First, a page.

25. Badia, J.D.; Strömberg, E.; Karlsson, S.; Riebes-Greus, A. Material valorisation of amorphous polylactide. Influence of thermomechanical degradation on the morphology, segmental dynamics, thermal and mechanical performance. Polym. Degrad. Stab. 2012, 97, 670–678. [Google Scholar] [CrossRef]
  26. Abe, H. Thermal Degradation of Environmentally Degradable Poly(hydroxyalkanoic acid)s. Macromol. Biosci. 2006, 6, 469–486. [Google Scholar] [CrossRef]
  27. Pillin, I.; Montrelay, N.; Bourmaud, A.; Grohens, Y. Effect of thermo-mechanical cycles on the physico-chemical properties of poly(lactic acid). Polym. Degrad. Stab. 2008, 93, 321–328. [Google Scholar] [CrossRef]
  28. Dai, X.; Cao, X.Y.; Shi, X.; Wang, X. Non-isothermal crystallization kinetics, thermal degradation behavior and mechanical properties of poly (lactic acid)/MOF composites prepared by melt-blending methods. RSC Adv. 2016, 6, 71461–71471. [Google Scholar] [CrossRef]
  29. Nicolae, C.A.; Grigorescu, M.A.; Gabor, R.A. An investigation of thermal degradation of poly(lactic acid). Eng. Lett. 2008, 16, 568–571. [Google Scholar]
  30. Zaverl, M.; Seydibeyoğlu, M.; Misra, M.; Mohanty, A. Studies on recyclability of polyhydroxybutyrate-co-valerate bioplastic: Multiple melt processing and performance evaluations. J. Appl. Polym. Sci. 2012, 125, E324–E331. [Google Scholar] [CrossRef]
  31. Lagazzo, A.; Moliner, C.; Bosio, B.; Botter, R.; Arato, E. Evaluation of the Mechanical and Thermal Properties Decay of PHBV/Sisal and PLA/Sisal Biocomposites at Different Recycle Steps. Polymers 2019, 11, 1477. [Google Scholar] [CrossRef] [PubMed][Green Version]
  32. Bhardwaj, R.; Mohanty, A.K.; Drzal, L.T.; Pourboghrat, F.; Misra, M. Renewable resource-based green composites from recycled cellulose fiber and poly (3-hydroxybutyrate-co-3-hydroxyvalerate) bioplastic. Biomacromolecules 2006, 7, 2044–2051. [Google Scholar] [CrossRef] [PubMed]
  33. Kratochvíl, J.; Kelnar, I. A simple method of evaluating non-isothermal crystallization kinetics in multicomponent polymer systems. Polym. Test. 2015, 47, 79–86. [Google Scholar] [CrossRef]
  34. Sarasua, J.R.; Prud’Homme, R.E.; Wisniewski, M.; Le Borgne, A.; Spassky, N. Crystallization and melting behavior of polylactides. Macromolecules 1998, 31, 3895–3905. [Google Scholar] [CrossRef]
  35. Barham, P.J.; Keller, A.; Otun, E.L.; Holmes, P.A. Crystallization and morphology of a bacterial thermoplastic: Poly-3-hydroxybutyrate. J. Mater. Sci. 1984, 19, 2781–2794. [Google Scholar] [CrossRef]
  36. Mubarak, Y.; Harkin-Jones, E.M.A.; Martin, P.J.; Ahmad, M. Modeling of non-isothermal crystallization kinetics of isotactic polypropylene. Polymer 2001, 42, 3171–3182. [Google Scholar] [CrossRef]
  37. Coburn, N.; Douglas, P.; Kaya, D.; Gupta, J.; McNally, T. Isothermal and non-isothermal crystallization kinetics of composites of poly(propylene) and MWCNTs. Adv. Ind. Eng. Polym. Res. 2018, 1, 99–110. [Google Scholar] [CrossRef]
  38. Pantani, R.; De Santis, F.; Sorrentino, A.; De Maio, F.; Titomanlio, G. Crystallization kinetics of virgin and processed poly(lactic acid). Polym. Degrad. Stab. 2010, 95, 1148–1159. [Google Scholar] [CrossRef]
  39. Zenkiewicz, M.; Richert, J.; Rztlewsku, P.; Moraczewski, K.; Stepczyńska, M.; Karasiewicz, T. Characterisation of multi-extruded poly(lactic acid). Polym. Test. 2009, 28, 412–418. [Google Scholar] [CrossRef]
  40. Fox, T.G.; Flory, P.J. Second-order transition temperatures and related properties of polystyrene. I. Influence of molecular weight. J. Appl. Phys. 1950, 21, 581–591. [Google Scholar] [CrossRef]
  41. Oswald, H.J.; Turi, E.A.; Harget, P.J.; Khanna, Y.P. Development of a middle endotherm in DSC thermograms of thermally treated drawn PET yarns and its structural and mechanistic interpretation. J. Macromol. Sci. Part B 1977, 13, 231–254. [Google Scholar] [CrossRef]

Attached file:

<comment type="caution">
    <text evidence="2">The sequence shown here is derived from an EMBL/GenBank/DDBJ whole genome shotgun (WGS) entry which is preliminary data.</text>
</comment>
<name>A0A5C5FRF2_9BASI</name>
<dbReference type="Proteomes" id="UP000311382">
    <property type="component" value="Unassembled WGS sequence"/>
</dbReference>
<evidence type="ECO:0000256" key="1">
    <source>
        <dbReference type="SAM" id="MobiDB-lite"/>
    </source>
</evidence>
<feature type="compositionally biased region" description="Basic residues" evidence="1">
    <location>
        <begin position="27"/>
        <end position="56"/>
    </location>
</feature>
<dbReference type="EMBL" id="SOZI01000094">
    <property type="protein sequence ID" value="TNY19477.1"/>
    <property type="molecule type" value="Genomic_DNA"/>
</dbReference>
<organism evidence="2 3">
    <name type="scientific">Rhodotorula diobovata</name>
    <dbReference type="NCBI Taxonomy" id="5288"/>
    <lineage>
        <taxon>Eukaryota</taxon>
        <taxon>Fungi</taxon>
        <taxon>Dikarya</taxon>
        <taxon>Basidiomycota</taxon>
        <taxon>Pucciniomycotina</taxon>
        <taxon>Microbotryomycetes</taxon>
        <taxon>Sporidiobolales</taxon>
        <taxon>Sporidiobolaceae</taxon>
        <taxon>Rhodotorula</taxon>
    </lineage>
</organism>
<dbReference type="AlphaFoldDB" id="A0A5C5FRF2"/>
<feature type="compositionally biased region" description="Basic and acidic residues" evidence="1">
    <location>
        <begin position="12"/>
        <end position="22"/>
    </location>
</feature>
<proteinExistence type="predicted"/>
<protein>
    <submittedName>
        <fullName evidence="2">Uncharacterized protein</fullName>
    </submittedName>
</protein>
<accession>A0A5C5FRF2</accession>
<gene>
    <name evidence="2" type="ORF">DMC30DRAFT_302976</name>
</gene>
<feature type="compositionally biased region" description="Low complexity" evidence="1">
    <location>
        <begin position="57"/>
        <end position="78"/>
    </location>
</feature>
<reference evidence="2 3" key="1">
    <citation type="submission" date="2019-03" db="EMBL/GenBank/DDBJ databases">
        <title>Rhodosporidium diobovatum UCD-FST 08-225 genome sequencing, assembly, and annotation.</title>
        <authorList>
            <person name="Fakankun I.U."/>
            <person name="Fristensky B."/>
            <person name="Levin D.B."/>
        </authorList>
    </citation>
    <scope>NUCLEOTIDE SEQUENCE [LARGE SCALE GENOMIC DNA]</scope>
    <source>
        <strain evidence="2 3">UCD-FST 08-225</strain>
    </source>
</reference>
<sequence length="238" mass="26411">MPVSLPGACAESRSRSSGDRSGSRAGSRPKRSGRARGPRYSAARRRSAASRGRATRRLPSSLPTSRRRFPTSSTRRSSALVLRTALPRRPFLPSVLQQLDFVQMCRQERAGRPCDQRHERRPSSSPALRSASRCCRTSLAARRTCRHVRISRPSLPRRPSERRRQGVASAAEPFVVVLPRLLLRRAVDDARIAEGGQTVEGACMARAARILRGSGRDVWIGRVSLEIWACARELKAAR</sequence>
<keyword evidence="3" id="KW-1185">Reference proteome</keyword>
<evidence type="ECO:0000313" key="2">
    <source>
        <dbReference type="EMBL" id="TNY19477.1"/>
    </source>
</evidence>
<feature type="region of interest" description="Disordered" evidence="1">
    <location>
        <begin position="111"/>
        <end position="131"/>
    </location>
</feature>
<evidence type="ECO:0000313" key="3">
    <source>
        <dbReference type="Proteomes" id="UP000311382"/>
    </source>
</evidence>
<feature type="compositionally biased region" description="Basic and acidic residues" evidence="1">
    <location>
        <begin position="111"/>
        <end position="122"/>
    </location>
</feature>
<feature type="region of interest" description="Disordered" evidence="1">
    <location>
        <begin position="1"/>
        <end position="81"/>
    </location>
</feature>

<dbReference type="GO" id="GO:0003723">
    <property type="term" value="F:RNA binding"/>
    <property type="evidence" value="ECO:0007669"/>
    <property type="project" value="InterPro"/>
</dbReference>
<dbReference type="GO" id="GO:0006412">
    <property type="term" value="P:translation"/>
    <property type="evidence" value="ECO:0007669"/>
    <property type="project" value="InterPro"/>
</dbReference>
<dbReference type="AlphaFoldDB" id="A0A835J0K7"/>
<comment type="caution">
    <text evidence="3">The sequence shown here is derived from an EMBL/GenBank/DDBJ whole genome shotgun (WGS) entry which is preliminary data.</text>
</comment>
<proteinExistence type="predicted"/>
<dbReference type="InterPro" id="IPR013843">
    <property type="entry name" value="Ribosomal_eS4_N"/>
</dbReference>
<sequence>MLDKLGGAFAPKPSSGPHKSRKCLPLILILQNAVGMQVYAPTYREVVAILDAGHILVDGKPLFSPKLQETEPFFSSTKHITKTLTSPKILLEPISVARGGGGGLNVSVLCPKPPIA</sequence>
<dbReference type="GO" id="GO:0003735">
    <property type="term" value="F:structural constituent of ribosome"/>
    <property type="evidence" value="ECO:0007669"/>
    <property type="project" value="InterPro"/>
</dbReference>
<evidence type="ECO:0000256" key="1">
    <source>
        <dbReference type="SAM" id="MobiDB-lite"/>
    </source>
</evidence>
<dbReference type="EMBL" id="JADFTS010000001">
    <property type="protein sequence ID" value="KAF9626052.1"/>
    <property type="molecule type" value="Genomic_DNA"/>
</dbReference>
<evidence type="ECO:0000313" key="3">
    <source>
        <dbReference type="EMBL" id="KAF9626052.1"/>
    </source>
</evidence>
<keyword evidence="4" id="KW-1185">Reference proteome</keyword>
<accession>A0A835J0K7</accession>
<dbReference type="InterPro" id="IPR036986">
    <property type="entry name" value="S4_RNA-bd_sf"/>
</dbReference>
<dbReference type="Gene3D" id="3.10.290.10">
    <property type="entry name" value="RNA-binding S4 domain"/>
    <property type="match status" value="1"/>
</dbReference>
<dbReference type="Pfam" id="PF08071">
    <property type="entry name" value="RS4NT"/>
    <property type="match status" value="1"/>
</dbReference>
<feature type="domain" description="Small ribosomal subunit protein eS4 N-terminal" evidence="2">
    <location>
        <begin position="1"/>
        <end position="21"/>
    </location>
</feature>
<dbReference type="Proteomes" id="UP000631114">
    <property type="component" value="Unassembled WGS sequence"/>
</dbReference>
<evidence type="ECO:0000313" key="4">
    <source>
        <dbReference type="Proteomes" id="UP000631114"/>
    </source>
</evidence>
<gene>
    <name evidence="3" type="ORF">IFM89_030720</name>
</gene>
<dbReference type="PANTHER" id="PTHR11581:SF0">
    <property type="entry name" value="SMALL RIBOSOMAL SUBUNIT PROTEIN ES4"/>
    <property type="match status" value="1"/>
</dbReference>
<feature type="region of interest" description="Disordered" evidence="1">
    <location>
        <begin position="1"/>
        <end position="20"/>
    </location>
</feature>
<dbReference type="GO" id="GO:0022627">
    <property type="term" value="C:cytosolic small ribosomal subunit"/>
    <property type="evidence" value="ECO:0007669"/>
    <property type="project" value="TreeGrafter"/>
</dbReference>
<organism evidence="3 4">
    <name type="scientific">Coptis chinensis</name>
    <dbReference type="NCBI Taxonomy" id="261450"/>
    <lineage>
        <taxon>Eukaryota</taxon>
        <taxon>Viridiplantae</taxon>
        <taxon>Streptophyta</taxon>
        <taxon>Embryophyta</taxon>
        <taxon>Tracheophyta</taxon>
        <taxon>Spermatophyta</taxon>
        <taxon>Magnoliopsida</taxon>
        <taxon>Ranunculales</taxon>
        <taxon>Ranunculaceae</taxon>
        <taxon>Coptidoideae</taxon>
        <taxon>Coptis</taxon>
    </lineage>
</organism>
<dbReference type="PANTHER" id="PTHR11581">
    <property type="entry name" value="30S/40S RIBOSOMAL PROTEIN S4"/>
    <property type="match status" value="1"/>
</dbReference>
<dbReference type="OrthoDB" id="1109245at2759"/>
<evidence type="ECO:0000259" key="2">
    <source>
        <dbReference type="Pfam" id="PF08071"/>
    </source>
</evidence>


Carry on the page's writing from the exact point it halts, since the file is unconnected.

42. Righetti, M.C.; Di Lorenzo, M.L. Melting process of poly(butylene terephthalate) analyzed by temperature-modulated differential scanning calorimetry. J. Polym. Sci. B Polym. Phys. 2004, 42, 2191–2201. [Google Scholar] [CrossRef]
  43. Monnier, X.; Cavallo, D.; Righetti, M.C.; Di Lorenzo, M.L.; Marina, S.; Martin, J.; Cangialosi, D. Physical Aging and Glass Transition of the Rigid Amorphous Fraction in Poly(l-lactic acid). Macromolecules 2020, 53, 8741–8750. [Google Scholar] [CrossRef]
  44. Di Lorenzo, M.L. The Crystallization and Melting Processes of Poly(l-lactic acid). Macromol. Symp. 2006, 234, 176–183. [Google Scholar] [CrossRef]
  45. Carrasco, F.; Pagès, P.; Gámez-Pérez, J.; Santana, O.O.; Maspoch, M.L. Processing of poly(lactic acid): Characterization of chemical structure, thermal stability and mechanical properties. Polym. Degrad. Stab. 2010, 95, 116–125. [Google Scholar] [CrossRef]
  46. Crompton, T.R. Thermal Stability of Polymers; Smithers Rapra: Akron, OH, USA, 2012. [Google Scholar]
  47. Tarani, E.; Pušnik Črešnar, K.; Zemljič, L.F.; Chrissafis, K.; Papageorgiou, G.Z.; Lambropoulou, D.; Zamboulis, A.; Bikiaris, N.; Terzopoulou, Z. Cold Crystallization Kinetics and Thermal Degradation of PLA Composites with Metal Oxide Nanofillers. Appl. Sci. 2021, 11, 3004. [Google Scholar] [CrossRef]
  48. Di Lorenzo, M.L. Crystallization behavior of poly(l-lactic acid). Eur. Polym. J. 2005, 41, 569–575. [Google Scholar] [CrossRef]
  49. Paukszta, D.; Borysiak, S. Influence of reprocessing on the crystallization of polypropylene in PP/PA-6 blends. Polimery 2009, 54, 126–131. [Google Scholar] [CrossRef][Green Version]
  50. El-Taweel, S.H.; Stoll, B.; Höhne, G.W.H.; Mansour, A.A.; Seliger, H. Stress–strain behavior of blends of bacterial polyhydroxybutyrate. J. Appl. Polym. Sci. 2004, 94, 2528–2537. [Google Scholar] [CrossRef]
Figure 1. Schematic drawing of the non-isothermal crystallisation kinetics method by Kratochvíl and Kelnar [33]: cumulative curve.
Figure 1. Schematic drawing of the non-isothermal crystallisation kinetics method by Kratochvíl and Kelnar [33]: cumulative curve.
Polymers 13 03396 g001
Figure 2. PLLA cold and melt crystallisation as a function of recycling cycle: (a) cold crystallisation (second heating); (b) melt crystallisation.